Unlocking the digital front door: the keys to inclusive healthcare

Thinking “inclusion first” and not “digital first” is central to combating health inequality

Covid-19 necessitated an unexpected and seismic shift in the way health and care services function. Face-to-face services closed overnight and digital platforms were rolled out urgently. While these worked well for many people, allowing them to avoid travel costs and time and potential infection risk from GP or hospital waiting rooms, many people were excluded from accessing care—locked out by the digital front door.

For National Voices, digital exclusion has been a major priority since last year, where we conducted a rapid listening exercise and produced practical top tips for remote and virtual care in our report: The Dr Will Zoom You Now. What came through clearest of all from hearing people’s experiences—both positive and negative—is that healthcare services must not make assumptions or homogenise communities: one size does not fit all. Now, we are launching a new voice-led project which began with listening to the experiences of those most at risk of exclusion, such as people with learning disabilities, complex health and communication needs, and people from low income and minority ethnic backgrounds. Digital exclusion sits at the intersection of many inequalities and those with more money, private spaces, higher literacy, and digital skills, as well as a deeper trust of the health system are more likely to be able to overcome barriers to accessing care remotely. 

Everyone has a right to access care in a way that works for them. For many people, online forms, apps, and video calls are simply not workable. When communication preferences and requirements are not adhered to, low quality care, or exclusion from care altogether, is the result. We have co-produced information for patients, endorsed by the Royal Colleges of GPs and Physicians to ensure that patients understand—and feel empowered to act on—their options. For system designers and deliverers, thinking “inclusion first” and not “digital first” is central to combatting health inequality and building a system which truly works for everyone. We are raising these points with system leaders and professional bodies to link up thinking around personalisation, inequality, and care transformation in more effective ways.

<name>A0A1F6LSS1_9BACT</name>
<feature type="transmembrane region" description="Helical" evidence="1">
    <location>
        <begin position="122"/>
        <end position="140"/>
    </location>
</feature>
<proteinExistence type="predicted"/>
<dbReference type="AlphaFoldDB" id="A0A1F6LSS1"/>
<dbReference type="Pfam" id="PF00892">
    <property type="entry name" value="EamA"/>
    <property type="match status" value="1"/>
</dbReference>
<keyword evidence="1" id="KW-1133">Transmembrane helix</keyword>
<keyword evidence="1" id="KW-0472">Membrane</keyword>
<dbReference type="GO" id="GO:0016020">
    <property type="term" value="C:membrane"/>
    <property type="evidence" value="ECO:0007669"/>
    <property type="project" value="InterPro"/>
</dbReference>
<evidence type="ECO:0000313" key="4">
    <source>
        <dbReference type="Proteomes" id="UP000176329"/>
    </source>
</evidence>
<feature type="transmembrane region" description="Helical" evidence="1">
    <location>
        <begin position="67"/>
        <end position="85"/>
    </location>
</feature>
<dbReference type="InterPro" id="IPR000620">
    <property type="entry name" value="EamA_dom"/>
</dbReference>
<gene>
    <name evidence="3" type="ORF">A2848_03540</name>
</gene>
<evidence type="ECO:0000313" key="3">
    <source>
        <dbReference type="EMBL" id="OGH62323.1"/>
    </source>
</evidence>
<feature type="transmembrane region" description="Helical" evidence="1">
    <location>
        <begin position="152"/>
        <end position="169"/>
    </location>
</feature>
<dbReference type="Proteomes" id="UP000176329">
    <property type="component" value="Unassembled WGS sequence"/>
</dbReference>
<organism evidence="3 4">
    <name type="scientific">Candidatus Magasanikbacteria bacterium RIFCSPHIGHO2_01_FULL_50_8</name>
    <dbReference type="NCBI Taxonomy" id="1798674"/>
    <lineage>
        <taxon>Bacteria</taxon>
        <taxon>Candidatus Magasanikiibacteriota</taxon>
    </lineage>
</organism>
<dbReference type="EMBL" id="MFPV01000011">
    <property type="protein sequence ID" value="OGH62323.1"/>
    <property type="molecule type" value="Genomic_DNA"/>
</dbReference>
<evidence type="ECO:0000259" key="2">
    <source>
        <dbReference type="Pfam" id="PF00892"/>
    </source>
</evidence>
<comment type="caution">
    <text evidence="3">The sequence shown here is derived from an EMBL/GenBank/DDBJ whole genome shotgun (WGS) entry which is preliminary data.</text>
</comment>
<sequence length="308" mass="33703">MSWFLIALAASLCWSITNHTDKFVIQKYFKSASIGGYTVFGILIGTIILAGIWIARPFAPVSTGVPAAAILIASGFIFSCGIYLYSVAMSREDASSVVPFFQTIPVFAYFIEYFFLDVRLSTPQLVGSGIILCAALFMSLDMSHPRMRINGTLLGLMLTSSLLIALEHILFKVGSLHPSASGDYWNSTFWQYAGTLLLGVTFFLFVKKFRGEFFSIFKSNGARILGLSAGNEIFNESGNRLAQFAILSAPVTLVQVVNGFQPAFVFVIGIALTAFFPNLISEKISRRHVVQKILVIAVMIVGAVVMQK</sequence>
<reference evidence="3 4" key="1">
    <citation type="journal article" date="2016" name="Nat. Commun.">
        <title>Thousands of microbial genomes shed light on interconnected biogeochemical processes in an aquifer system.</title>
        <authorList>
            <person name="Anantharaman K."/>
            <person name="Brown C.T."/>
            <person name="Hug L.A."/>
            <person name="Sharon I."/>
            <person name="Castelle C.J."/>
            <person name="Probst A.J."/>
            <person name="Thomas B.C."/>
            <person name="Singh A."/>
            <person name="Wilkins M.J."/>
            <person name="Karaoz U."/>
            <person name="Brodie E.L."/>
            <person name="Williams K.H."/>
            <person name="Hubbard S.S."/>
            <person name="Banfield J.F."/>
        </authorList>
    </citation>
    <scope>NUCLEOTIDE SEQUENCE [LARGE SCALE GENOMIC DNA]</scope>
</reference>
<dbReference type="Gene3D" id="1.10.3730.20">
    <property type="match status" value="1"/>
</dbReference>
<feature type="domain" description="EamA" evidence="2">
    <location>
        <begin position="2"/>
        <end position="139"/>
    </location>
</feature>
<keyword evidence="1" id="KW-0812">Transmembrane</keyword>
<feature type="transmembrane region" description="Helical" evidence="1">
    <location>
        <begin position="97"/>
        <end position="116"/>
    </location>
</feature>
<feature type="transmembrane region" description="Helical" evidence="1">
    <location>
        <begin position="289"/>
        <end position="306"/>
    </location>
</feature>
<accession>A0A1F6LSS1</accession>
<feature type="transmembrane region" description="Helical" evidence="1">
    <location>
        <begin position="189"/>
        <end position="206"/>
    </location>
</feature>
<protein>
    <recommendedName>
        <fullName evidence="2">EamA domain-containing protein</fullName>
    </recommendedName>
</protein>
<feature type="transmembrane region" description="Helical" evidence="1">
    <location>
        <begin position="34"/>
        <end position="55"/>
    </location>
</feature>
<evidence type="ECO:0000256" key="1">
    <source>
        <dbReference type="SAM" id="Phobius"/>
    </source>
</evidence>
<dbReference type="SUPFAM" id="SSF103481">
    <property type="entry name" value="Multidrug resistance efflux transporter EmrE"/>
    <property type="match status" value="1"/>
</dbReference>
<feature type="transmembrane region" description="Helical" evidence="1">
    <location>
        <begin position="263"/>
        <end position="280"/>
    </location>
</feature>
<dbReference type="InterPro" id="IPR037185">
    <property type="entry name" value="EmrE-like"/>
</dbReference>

Times of crisis often spark innovation, bravery, and collaboration, and the past year has been no exception. Voluntary and community organisations, often in partnership with statutory services, have innovated fantastically to engage their beneficiaries in new ways. In our new report, we spotlight services and interventions which have embodied the principle of inclusion first. We have drawn out keys to inclusive innovation which include supporting staff throughout and crucially, co-designing from the beginning. Innovation is led by people first, then technology. No matter how urgently changes are needed, co-design is a necessity to ensure services meet people’s diverse requirements, preventing further exacerbation of inequalities. As we move into a more complex and digitised world, offering informed, supported choice is more important than ever. Any innovations must be tailored appropriately to the diverse needs of service users: quality care is personalised care.  

Finally, we know that health is wider than healthcare. Digital exclusion may be a fairly new dimension of inequality, but inequality is nothing new. People’s health outcomes are affected by a range of reasons such as ethnicity, geography, gender, career, migration status, disability, and much more. The complexity of people’s backgrounds cannot be ignored when developing new services and engagement interventions. But the boundary between informal and formal care, social capital and health and wellbeing innovations is blurred. The healthcare sector can capitalise on this, using trusted relationships and community-led approaches to see the transformations taking place as an opportunity to prioritise equality, inclusion and to engage more people than ever before.

Savannah Fishel, Policy and Engagement Officer, National Voices.

Competing interests: none declared.